by Christopher Agostino
Traditional Significance: in cultures with profound traditions of bodypainting it is a celebration of the beauty of the human form. Among the Southeast Nuba the most elaborate painting is reserved for the young men in their prime health and youthful vigor. In the highlands of Papua New Guinea the brightly colored body-decoration presents a heightened self-image, an idealized form beyond the individuals’s daily persona.
Primal Transformation: anthropologists now point to the use of symbols and the beginnings of art as the igniting evolutionary spark of modern humanity, the defining impetus of the final great leap from animal to human— we are the symbolic species. And, as likely as not, that first act of art was to paint ourselves.
Radical Theory: to paint a body today is the most profound expression of that which makes us human, transcending the boundary of our physical, animal form through the act of making ourselves into art, into the essential celebration of our consciousness — reaching back to our origins on the plains of Africa through the most traditional of all art forms while startling the modern viewer with the acknowledgement of our naked identity as human animals.
Why does a painted, naked body evoke such a response? How can the most ancient of art forms be so surprising today?
I venture to say that a painted, naked body would be more disturbing in effect on an unsuspecting viewer than a body merely naked. A naked body is more readily comprehensible and our reaction more easily determined, or perhaps pre-determined, depending on the brand of morality we bring to the occasion. A fully painted body is less easily definable. It is both naked and clothed, both primitive and civilized—evoking the quality of “disturbing strangeness” as described by Freud, an uncomfortable reaction to “the return of what we have driven back” as we moved from tribal to modern culture. As relayed by Michel Thévoz, Freud was talking about why a member of modern society reacts so strongly, so negatively, to the painted faces of “primitive” people. I think there is an additional element of confusion, an additional uncertainty in how to react, when that unsuspecting modern viewer is confronted by a live example of full fine art bodypainting, because in addition to an apparent return to the primitive (a naked painted body) there is also the apparent elevation to higher culture (as that body has become art).
To continue in an overreaching, radical vein, I can make the argument that bodypainting is today an art form which is capable of fulfilling the quest of the artists 100 years ago who threw out the academic conventions to create “Modern Art” in order to re-establish the ability of visual art to challenge society, compel emotional response and shock the viewer into paying attention—in order to return art to it’s original function, the function art has in primitive cultures, of defining our humanity and raising individual and social consciousness.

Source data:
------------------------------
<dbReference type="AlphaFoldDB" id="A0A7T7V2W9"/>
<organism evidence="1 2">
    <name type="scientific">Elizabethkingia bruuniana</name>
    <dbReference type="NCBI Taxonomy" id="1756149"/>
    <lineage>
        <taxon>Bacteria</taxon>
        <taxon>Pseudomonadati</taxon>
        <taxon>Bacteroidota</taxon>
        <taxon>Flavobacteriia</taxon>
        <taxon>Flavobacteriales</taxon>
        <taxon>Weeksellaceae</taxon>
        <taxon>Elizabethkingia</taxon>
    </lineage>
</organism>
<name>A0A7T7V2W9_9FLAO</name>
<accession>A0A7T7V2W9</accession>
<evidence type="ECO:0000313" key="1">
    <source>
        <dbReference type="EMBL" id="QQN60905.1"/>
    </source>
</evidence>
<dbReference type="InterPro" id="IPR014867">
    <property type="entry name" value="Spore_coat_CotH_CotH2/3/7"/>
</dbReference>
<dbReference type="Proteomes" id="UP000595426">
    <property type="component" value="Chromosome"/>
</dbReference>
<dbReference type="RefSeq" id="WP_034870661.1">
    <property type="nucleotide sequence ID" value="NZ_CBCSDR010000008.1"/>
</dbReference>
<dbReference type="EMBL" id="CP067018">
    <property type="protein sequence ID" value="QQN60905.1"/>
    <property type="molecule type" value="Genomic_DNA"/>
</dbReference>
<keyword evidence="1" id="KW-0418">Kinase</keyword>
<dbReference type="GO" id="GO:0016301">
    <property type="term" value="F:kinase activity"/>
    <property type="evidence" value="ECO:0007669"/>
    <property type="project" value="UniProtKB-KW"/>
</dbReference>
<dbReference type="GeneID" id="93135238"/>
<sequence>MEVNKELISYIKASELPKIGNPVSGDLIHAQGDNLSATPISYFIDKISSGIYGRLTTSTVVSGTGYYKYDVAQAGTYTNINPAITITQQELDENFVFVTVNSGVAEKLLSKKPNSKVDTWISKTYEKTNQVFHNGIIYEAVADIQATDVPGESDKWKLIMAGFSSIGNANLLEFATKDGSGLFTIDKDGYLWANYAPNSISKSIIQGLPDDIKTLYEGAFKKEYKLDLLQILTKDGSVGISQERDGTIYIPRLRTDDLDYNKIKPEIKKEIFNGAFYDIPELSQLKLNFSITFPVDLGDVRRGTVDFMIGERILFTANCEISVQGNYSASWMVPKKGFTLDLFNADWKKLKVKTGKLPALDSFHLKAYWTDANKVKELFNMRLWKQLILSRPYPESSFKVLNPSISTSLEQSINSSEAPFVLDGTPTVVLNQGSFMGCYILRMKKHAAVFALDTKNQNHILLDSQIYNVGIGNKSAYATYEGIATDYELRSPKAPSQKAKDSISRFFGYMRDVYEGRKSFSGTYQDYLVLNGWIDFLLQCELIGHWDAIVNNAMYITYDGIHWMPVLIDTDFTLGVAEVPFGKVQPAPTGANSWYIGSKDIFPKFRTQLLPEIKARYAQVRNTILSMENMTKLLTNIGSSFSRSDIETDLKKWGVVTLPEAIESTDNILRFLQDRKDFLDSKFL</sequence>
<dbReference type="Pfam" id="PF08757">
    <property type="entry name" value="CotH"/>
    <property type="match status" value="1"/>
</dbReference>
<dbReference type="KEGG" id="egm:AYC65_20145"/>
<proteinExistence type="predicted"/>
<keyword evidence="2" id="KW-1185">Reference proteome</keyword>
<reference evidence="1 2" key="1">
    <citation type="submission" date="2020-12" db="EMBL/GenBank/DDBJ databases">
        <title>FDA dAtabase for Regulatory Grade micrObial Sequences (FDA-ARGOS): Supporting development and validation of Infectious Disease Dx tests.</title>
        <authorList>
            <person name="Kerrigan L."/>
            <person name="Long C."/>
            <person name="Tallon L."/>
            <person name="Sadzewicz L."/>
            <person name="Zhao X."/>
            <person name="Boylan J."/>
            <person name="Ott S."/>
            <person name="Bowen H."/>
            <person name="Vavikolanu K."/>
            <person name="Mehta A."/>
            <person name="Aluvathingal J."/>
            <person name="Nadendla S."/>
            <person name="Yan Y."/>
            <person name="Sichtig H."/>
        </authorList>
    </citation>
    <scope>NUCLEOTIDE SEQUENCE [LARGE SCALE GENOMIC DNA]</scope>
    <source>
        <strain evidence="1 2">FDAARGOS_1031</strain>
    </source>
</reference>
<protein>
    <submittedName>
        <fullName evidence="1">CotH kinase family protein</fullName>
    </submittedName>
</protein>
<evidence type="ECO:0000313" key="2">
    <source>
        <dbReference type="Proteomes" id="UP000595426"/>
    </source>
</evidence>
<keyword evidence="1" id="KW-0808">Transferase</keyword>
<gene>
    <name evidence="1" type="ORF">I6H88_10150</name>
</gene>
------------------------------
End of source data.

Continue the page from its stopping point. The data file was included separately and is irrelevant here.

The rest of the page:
To say that I think bodypainting is capable of functioning in the same revolutionary way as the radical art of the early modern artists is not to say that I think that MY bodypainting has ever achieved that. I have no delusions that my work will ever rock the art world (or the bodypainting world) in the way that Picasso and Matisse did. When I use their imagery in my work it as an art lover and a student.
So to bring this back to the question “why body painting?”, as in “why do I paint bodies?”, it’s not that I’m trying to be the next Picasso. I do however find that artistic bodypainting (and facepainting, for that matter) have an effect on consciousness in a local, immediate sense both for the person you paint and for the people that see them. When you paint someone at an event, it injects a quality of magic, of mystery, into our modern civilized lives. In returning a glimpse of the primitive, it allows for questions about human identity and the permanence of form, and in that way it touches upon the original, transformative power of art.
Learn more at my Body Painting Page http://thestorybehindthefaces.com/body-painting/
And read the related post:
is a painted body naked? http://thestorybehindthefaces.com/2011/04/15/is-a-painted-body-naked/
- Why Body Painting? – 3A: Origins – Why did we start painting ourselves? Ancient bodypainting kit discovered at Blombos Cave (thestorybehindthefaces.com)
- Why Body Paint? – 1: Collaboration – Painting the Mangbetu Queen (thestorybehindthefaces.com)
- “Facepainting” or “Face Painting”? The Medium is the Message (thestorybehindthefaces.com)
- From African Masks to Abercrombie & Fitch (thestorybehindthefaces.com)
- Men Getting Women Naked and Yves Klein – Female Nudity in Art (thestorybehindthefaces.com)